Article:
On either his third or fourth cast, Randy’s rod gave the ever-surprising and exciting sharp parabolic bend, signifying that a fish had been hooked. Either being so startled by the trout’s strike on the lure or so determined that he would hook and not lose this fish, Randy gave his rod a reflexive jerk so forceful that the rod snatched the trout from the water with ever-increasing speed directly upward and toward the surrounding trees. While the line, lure, and trout were slicing through the air so fast and far, from Randy’s point of view a tree limb seemingly reached out and caught the line and immediately spun the trout, lure, and line around itself. And there it was—Randy’s first trout landed (perhaps treed would serve vernacular better) and never to return to the water.

Randy finally had his trout—but how to get it? There the trout hung, jerking and spinning on the lure attached to the line attached to a tree limb attached to the remaining line leading downward toward Randy’s rod attached to Randy attached to utter frustration. The lure caught a trout that caught a tree limb far too high and far too distant from the tree trunk to reach. I think to this day that if Randy had had a chain saw, he would have cut that tree down to get his fish—national forest or not, against the law to cut trees in a national forest or not, Randy would have had his trout. After all, Randy had caught the fish; Randy had removed the fish from the water; the fish did not return to the water; ergo, the fish was his to keep. But the tree said otherwise and Randy was no fighting (or physical) match for a large tree. So there he sat for what seemed like hours, looking at that trout, thinking of how to get it, but to no avail. Maybe Randy’s first landed (treed?) trout seemingly was his to have and have not, but as he sat looking at that trout ever so imperceptibly a twinkle came forth from Randy’s eye and a twinge of smile at the corner of his mouth. Maybe he had an idea of how to get that trout down. Or maybe, like a Hemingway hero, he realized that sometimes when you get what you want, events determine that you not really get what you want. You decide.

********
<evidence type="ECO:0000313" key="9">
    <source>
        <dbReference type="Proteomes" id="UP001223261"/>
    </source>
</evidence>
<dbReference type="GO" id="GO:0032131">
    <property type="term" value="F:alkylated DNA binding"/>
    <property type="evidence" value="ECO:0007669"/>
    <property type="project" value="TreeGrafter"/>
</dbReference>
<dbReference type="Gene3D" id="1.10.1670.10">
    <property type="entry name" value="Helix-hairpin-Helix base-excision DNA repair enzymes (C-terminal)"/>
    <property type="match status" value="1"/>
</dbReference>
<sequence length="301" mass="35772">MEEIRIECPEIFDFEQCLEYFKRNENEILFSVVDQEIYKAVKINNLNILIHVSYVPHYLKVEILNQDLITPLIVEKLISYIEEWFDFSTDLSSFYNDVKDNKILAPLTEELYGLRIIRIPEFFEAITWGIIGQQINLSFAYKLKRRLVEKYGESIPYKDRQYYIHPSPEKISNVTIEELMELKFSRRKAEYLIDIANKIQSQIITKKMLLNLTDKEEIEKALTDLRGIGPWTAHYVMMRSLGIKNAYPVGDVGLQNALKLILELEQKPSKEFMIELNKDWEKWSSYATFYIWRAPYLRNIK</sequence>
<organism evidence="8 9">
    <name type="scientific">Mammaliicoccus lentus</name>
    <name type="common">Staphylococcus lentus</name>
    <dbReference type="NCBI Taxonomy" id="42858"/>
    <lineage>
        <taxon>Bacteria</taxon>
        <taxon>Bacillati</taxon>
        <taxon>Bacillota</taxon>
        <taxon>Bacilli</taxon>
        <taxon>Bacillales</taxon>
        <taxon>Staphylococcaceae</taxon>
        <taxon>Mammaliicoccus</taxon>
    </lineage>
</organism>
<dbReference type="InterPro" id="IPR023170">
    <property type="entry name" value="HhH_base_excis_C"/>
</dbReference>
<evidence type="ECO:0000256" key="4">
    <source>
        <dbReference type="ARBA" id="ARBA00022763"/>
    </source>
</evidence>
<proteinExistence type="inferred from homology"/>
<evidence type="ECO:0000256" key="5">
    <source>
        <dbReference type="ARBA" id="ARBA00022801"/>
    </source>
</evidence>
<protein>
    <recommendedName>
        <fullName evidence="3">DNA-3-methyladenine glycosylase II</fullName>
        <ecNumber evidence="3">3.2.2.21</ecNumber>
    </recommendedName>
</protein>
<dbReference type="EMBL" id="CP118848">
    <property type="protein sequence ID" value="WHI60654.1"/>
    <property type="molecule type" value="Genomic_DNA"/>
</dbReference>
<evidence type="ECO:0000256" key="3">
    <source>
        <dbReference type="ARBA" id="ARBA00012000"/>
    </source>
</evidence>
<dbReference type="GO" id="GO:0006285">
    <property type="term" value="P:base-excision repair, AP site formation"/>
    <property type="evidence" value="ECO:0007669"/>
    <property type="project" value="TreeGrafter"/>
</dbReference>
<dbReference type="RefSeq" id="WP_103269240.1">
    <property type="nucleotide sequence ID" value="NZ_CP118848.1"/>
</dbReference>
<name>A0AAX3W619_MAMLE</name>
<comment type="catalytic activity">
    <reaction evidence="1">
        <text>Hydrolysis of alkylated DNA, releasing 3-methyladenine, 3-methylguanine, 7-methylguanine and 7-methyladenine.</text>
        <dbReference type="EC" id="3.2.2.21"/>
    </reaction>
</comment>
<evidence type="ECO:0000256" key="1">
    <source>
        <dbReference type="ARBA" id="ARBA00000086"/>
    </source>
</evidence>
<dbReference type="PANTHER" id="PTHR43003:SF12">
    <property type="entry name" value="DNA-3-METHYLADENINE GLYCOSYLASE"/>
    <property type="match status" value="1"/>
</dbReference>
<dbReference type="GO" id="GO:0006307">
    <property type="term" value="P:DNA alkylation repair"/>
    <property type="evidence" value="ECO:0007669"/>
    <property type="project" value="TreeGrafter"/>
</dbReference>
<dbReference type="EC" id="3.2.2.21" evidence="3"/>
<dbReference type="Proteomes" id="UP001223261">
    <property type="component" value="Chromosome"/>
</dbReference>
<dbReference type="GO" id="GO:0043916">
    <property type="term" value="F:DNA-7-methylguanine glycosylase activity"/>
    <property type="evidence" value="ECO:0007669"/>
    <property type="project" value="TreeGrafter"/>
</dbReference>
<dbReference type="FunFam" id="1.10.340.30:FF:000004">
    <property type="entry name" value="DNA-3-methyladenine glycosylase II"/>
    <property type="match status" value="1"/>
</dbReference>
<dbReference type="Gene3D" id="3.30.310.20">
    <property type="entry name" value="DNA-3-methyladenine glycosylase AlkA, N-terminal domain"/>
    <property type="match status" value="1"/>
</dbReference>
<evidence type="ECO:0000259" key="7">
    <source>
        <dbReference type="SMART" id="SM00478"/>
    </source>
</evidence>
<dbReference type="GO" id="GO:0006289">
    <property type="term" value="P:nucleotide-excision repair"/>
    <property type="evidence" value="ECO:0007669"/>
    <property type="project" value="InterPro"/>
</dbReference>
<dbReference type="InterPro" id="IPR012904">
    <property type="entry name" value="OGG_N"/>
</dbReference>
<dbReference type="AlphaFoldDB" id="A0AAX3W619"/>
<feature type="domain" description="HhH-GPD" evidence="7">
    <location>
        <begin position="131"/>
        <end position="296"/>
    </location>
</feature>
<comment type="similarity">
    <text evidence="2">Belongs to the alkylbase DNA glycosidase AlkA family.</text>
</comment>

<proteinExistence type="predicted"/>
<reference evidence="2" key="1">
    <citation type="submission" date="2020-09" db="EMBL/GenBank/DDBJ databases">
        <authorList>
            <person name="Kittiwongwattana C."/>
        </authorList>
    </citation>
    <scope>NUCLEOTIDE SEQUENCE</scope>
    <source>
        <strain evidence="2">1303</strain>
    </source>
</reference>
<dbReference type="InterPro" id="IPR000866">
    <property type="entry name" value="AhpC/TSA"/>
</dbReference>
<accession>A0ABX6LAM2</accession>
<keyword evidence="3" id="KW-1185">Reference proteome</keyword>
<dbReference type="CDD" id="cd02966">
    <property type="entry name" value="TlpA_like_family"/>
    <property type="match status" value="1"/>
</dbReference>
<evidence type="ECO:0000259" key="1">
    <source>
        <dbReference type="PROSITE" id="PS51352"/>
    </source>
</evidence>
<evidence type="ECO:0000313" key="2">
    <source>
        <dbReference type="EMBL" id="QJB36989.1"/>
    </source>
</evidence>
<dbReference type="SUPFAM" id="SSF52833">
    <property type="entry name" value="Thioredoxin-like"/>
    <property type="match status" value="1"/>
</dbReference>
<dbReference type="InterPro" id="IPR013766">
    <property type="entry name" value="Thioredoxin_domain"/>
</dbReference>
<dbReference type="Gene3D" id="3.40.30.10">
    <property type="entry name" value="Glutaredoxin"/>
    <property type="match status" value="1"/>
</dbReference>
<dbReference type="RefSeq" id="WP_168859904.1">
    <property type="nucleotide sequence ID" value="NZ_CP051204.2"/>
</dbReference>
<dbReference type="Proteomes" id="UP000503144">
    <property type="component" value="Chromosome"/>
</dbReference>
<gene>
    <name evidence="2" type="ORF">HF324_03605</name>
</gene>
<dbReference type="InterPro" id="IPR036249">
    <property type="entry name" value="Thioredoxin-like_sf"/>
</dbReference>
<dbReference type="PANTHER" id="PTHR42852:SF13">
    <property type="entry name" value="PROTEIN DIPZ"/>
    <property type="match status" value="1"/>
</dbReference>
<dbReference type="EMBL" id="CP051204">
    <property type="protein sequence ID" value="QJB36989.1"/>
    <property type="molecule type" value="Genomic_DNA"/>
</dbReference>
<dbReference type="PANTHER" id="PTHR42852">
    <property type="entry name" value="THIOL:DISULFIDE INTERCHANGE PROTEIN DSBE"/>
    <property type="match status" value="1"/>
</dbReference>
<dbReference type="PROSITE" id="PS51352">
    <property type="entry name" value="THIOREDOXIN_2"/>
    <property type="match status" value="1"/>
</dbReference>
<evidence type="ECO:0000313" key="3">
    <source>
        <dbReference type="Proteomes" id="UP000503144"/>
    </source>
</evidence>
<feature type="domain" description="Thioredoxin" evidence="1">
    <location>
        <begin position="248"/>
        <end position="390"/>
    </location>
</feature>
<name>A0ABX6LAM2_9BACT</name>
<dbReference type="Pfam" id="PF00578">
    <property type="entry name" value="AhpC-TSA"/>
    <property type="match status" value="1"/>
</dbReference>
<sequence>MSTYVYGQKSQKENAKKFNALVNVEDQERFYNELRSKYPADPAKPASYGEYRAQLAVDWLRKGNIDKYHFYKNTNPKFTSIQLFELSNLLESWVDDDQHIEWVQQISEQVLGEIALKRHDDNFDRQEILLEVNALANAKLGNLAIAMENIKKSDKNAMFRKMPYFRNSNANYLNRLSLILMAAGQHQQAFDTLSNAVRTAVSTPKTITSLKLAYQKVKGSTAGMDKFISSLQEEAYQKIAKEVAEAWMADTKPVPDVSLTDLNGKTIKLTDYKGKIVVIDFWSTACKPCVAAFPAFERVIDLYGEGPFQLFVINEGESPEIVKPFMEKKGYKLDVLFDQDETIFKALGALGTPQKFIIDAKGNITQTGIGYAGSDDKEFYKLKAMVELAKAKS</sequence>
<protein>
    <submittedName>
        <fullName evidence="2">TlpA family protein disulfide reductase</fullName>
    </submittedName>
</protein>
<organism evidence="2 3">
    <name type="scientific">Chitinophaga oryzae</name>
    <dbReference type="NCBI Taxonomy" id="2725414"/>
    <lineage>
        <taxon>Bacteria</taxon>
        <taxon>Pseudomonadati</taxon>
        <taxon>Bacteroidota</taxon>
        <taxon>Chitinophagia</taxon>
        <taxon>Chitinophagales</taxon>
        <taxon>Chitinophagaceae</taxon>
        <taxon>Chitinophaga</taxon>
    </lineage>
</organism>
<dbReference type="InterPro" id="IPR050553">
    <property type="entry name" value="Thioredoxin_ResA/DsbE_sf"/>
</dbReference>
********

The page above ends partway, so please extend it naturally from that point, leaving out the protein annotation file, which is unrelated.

MoonWatcher has been a teacher of young champions for over 51 years and first started teaching at CVCC in 1978.